Cartier Santos 1904
The first pilot watch was created in 1904 by Louis Cartier for his Brazilian aviator friend Alberto Santos -Dumont. Santos had trouble checking the time on his pocket watch so asked his friend Cartier to create a watch he could use whilst flying. The Cartier ‘Santos’ has the distinction of being one of the first wristwatches and pilots watches. You can buy a Cartier ‘Santos’ centenary watch.
Bleriot’s Zenith 1909
One of the first superstars of aviation was Louis Blériot who became the first man to fly across the English Channel. Blériot claimed the £1000 prize by flying over the 31 miles of steel grey water in 40 minutes, sometimes reaching the dizzy height of 300 feet. Strapped to Blériot’s wrist was a specially made Zenith watch which had two hallmarks of future pilot watches: over- sized Arabic numerals and a luminous dial. Of the Zenith, Blériot said, “I am very satisfied with the Zenith watch, which I usually use, and I cannot recommend it too highly to people who are looking for precision.” In 1939 Zenith launched the Zenith Montre d’Aéronef Type 20 to honour Blériot’s achievements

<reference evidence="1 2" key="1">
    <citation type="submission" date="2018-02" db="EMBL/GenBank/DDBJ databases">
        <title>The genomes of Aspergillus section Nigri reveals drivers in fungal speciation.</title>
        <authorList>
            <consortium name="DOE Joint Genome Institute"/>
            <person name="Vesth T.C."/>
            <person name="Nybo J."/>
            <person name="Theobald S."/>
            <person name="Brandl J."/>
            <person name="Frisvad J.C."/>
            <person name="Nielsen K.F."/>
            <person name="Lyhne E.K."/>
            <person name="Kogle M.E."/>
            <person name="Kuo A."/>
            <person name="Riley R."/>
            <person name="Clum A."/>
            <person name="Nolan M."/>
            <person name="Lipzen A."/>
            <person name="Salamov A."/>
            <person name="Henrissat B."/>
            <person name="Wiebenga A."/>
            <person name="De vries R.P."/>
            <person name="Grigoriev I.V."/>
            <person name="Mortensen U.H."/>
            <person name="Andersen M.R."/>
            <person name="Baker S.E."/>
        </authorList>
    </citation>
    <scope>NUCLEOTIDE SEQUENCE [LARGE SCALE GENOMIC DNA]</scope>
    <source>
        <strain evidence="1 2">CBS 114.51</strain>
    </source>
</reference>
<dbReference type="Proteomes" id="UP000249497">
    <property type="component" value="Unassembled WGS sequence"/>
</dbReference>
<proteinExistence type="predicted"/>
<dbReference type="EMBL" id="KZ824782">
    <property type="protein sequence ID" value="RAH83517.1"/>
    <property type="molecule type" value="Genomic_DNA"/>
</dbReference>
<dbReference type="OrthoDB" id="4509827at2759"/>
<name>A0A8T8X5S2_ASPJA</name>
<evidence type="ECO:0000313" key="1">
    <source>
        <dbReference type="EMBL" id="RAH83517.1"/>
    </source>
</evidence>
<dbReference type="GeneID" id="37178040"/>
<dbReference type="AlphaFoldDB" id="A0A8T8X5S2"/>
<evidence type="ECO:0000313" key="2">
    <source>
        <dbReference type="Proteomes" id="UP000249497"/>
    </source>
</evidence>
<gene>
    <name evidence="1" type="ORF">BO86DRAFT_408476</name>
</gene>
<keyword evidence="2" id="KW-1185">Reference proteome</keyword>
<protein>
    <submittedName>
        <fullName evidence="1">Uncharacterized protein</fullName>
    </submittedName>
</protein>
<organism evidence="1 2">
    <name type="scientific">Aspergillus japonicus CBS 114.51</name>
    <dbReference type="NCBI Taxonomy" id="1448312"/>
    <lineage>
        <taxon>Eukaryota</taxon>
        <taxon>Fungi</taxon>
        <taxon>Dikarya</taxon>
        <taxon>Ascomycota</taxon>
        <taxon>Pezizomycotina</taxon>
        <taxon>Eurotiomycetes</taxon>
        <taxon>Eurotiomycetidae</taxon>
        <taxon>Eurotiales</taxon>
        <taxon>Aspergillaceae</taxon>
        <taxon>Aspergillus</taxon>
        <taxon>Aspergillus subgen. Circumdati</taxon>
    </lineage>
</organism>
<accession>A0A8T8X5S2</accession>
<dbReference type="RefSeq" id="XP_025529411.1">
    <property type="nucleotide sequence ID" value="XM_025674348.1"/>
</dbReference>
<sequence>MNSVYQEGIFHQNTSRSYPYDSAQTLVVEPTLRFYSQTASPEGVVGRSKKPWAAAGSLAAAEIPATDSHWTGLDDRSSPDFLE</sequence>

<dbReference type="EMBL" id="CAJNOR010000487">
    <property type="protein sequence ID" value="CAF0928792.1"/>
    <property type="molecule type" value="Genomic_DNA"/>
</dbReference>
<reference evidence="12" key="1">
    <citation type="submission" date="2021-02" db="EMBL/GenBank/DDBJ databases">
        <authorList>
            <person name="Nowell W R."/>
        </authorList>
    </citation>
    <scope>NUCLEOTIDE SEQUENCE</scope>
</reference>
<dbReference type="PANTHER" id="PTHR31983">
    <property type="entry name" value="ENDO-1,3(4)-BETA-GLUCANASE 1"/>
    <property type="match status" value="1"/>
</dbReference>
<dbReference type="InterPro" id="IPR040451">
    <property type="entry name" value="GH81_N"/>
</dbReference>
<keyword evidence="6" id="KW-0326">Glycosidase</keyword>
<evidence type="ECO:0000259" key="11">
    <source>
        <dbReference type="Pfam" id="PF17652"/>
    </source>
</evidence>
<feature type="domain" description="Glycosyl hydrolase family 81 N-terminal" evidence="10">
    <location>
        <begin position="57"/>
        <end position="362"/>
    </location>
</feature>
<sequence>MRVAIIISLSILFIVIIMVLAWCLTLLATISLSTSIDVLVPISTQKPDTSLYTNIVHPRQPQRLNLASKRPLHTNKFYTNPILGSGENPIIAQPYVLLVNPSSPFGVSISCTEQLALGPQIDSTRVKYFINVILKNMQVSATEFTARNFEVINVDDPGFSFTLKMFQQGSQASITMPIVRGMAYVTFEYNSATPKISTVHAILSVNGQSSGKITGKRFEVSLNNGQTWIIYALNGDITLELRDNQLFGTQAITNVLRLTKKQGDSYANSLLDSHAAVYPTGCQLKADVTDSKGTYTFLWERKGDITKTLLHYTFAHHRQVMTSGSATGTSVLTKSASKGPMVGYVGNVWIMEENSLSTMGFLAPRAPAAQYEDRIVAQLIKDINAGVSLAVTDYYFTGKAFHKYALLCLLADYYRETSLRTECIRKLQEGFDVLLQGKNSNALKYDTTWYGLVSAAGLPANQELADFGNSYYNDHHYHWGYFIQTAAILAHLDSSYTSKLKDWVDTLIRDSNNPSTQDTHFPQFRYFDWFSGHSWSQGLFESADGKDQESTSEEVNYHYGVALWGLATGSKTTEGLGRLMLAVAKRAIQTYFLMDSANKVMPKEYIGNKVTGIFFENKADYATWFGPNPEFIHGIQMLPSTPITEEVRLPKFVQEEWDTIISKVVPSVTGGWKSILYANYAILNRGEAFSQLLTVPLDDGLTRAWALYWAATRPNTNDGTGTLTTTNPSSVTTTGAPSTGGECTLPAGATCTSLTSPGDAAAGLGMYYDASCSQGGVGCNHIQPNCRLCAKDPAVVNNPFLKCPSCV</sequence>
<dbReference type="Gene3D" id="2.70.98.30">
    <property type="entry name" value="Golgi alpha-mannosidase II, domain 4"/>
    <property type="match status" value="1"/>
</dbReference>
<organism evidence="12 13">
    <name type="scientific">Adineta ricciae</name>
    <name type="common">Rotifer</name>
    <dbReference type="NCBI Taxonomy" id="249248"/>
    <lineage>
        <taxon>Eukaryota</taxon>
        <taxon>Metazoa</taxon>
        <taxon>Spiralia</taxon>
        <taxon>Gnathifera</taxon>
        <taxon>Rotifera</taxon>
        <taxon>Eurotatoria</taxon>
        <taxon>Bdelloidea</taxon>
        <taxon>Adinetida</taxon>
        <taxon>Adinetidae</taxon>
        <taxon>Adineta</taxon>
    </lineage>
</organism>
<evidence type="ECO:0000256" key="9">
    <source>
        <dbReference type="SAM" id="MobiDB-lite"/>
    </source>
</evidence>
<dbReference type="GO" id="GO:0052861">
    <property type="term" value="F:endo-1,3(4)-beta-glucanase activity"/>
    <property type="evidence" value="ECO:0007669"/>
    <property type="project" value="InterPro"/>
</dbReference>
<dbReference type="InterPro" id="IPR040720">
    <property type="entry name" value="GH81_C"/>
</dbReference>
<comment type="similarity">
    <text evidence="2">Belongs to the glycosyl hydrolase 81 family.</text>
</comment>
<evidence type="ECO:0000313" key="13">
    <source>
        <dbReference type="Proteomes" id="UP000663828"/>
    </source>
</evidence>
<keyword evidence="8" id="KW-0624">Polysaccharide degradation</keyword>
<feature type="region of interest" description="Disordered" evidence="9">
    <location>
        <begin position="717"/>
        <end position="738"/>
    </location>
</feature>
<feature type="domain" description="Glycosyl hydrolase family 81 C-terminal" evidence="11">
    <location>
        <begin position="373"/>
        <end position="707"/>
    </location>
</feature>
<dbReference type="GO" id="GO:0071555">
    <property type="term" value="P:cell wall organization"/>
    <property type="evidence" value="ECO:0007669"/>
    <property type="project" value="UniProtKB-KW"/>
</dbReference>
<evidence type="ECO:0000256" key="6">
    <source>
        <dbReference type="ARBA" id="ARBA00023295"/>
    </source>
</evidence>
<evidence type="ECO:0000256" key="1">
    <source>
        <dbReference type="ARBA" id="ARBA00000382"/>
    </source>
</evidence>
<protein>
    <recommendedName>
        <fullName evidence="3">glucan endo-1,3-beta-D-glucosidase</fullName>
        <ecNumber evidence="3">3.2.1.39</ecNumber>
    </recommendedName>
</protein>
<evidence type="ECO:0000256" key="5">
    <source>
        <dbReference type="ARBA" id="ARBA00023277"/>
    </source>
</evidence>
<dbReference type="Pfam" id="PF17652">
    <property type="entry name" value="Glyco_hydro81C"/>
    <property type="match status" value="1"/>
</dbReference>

The Mark IV (1914) and Mark V (1916)
As the First World War raged over northern France and Belgium the British Army issued the pilots of the Royal Flying Corps pocket watches which were durable and accurate enough to be reliable in combat situations. These were the world’s first pilot watches issued by the military. The watches were made by the top watch manufacturers of London and Geneva, but they all carried the nondescript name ‘Mark IV’ and after 1916 ‘Mark V’. So prized were the watches that they were the only piece of equipment that pilots were ordered to save if their plane crashed. The Lufbery design is inspired by these pocket watches.
During the mid-1930’s Adolf Hitler began rearming Germany. Although banned from doing so under the terms of the Treaty of Versailles the Nazis began building their air-force from scratch. The military high command knew that if the Luftwaffe was going to be an effective fighting force they would need a watch that was so legible that it could be read in any conditions and under any circumstance. The RLM (Reichs-Luftfahrtministerium), the organisation in charge of aircraft development, was given the task of creating a watch that could be successfully used by pilots, engineers and bombers on night missions. The B-Uhr was the watch they created. At 55mm and using a pocket watch mechanism the B-Uhr was perfect for the levels of visibility you get at 30000 feet at 3am.
RAF Omega Watch 1940
During the dark days of WW2 the RAF ordered thousands of Omega watches as they were seen as durable enough to survive the conditions pilots and bombers endured. Originally the watches were supplied in a high quality nickel cases, but as the War dragged on and money ran out the cases were replaced with cheaper alloys.